CMA CGM benefits from renewed activity in the first quarter but foresees imminent overcapacity

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PARIS (Reuters) – CMA CGM benefited in the first quarter of 2024 from a rebound in demand for consumer goods and an increase in freight rates linked to disruptions in the Red Sea, but expects an influx new ships weigh on the market later in the year, the shipping group said on Friday.

French company CMA CGM, the world’s third-largest container carrier, posted a net profit of $785 million (722.84 million euros) in the first quarter, recovering from a loss of $90 million in the last quarter of 2023.

The group’s revenues are down compared to net profit of $2.01 billion in the first quarter of 2023. CMA CGM then took advantage of the post-pandemic shipping boom, which allowed it to achieve record profits and a wave acquisitions in port terminals, logistics and media.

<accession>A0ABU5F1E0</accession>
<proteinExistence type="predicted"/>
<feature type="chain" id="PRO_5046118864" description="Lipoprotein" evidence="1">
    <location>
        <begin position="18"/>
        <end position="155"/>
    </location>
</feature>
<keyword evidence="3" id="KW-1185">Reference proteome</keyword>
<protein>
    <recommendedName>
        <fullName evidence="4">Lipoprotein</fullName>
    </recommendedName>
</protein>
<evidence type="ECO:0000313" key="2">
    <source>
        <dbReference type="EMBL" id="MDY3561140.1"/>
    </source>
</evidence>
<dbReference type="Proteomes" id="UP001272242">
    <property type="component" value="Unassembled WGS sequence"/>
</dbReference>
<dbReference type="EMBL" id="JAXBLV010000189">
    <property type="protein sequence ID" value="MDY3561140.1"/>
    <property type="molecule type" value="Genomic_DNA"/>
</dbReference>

The core profit margin of the group’s main maritime business increased to 24.8% in the first quarter, compared to 9.5% in the previous quarter. This increase was supported by dynamic demand, notably due to the restocking of companies in the United States, and rising shipping prices, as ships diverted from the Red Sea absorbed excess fleet capacity.

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Strong demand is expected to continue, but most of the expansion in overall fleet capacity, expected between 9% and 10% in 2024, will occur over the rest of the year, Chief Financial Officer Ramon Fernandez said during a conference call.

“As a result, the impact of the situation in the Red Sea which is observed on freight rates, whatever the duration of the conflict, should mechanically gradually be absorbed, especially in the second part of the year of course, and would bring the maritime freight market to the overcapacity situation which marked the end of 2023”, he declared.

CMA CGM’s rivals, such as Maersk and Hapag-Lloyd, also cited favorable early-year trends and risks of overcapacity.

(Gus Trompiz report, French version Alban Kacher, edited by Sophie Louet)


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